One of the reasons I love working with children is because they are like a puzzle. Their strengths, weaknesses, how they learn and their motivations are some of their personality traits that I love to piece together. Children’s behavior fascinates me and discovering their uniqueness has always been a mystery that I am ready to solve.
Last year, I was blessed to meet a bright-eyed pixie-cut brunette student named Koral. On the first day of class, she ran into the studio with happy feet and as she pranced around, her bright spirit filled the room. I decided immediately to make a plan: I needed to let Koral be Koral. As I continued to teach my class, I let Koral run circles and giggle with delight while she approached her new dance friends with the occasional loving squeeze.
I knew Koral was unique and would require a different teaching approach so I reached out to her mom the next day. She immediately called me back, thinking that I was about to tell her it would not work out — but she had no idea who she was talking to! We came up with a plan and my weeks with Koral were some of the most rewarding classes of my career. Koral’s classmates were laid-back and welcoming — the perfect match for their new friend. As she’d flutter around the studio and hug them, they’d hug her back with a smile, while staying on task. After three weeks, Koral was able to repeat everything I taught and would know exactly what I was about to do next — sometimes even getting my props for me before we began an upcoming activity. Her joyous spirit, sweet nature and love for learning became what I like to call her “superpowers”. In fact, Koral’s superpowers were the bright beacon of light that finally inspired me to take the next step toward one of my long-term, professional goals.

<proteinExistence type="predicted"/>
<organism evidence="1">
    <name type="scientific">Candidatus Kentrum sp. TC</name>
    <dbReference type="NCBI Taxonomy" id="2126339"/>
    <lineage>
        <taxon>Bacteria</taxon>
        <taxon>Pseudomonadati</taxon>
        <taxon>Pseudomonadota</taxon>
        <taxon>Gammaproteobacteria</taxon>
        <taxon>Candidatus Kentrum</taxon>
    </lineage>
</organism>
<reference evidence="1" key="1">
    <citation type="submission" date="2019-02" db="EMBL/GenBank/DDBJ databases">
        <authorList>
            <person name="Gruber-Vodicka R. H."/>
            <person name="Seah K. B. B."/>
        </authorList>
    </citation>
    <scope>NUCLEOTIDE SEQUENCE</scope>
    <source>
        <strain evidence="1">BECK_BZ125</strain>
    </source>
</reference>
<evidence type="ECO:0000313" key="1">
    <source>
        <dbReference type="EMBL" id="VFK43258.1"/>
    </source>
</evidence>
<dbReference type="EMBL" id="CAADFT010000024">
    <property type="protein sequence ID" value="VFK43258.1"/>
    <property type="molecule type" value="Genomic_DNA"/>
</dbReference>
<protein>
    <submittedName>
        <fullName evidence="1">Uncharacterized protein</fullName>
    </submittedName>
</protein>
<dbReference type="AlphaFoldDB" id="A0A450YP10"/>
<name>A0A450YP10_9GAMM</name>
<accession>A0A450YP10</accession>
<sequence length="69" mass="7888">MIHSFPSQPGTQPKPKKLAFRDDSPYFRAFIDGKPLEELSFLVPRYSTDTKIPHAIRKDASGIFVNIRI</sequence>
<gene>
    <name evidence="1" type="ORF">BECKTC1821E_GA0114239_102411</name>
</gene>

I have always wanted to teach a dance class for children who learn differently — kids who have “superpowers” just like Koral. Individuals with Autism (ASD), Downs Syndrome and Dyspraxia have always had a special place in my heart and I have always wanted to share with them the gift of movement and creative dance. Koral became the motivation I needed to make my dream a reality and finally cross the finish line on this leg of my personal and professional journey.
This weekend, I passed the certification for Rhythm Works Integrative Dance, a rhythm and dance program designed for those with individual learning differences and other special needs. This incredible program was designed by Tricia Gomez, along with a team of behaviorists, physical therapists, and occupational therapists. This certification has given me the tools I needed to take a leap of faith and start a dance class for all the “superheroes” out there that want to dance — just like everyone else.
Everybody deserves a chance to dance and I am beyond thrilled to give students of all learning abilities that option. Some of the benefits children see from creative movement and dance are improvement and development in:
- Fine motor skills
- Body awareness
- Body control
- Social Skills
- Imitation and Imagination
- Motor Planning
- Memory & Recall
- Expressive language
I recently led a workshop called “Creative Movement for the Mind & Body” to help preschool teachers use music and movement to aid in development of young children. During this workshop, I taught the teachers how the art of movement allows a child to release energy, set their imagination on fire, and let their mind and body work together. I believe with all my heart that through voice, sight, touch and sound, dance becomes a universal language. This universal language can make anyone feel joyful, extraordinary and special — despite learning differences or other special needs. Every student needs their “time to shine,” especially those little superheroes whose bright spirit flutters into our lives and creates a lifetime of inspiration.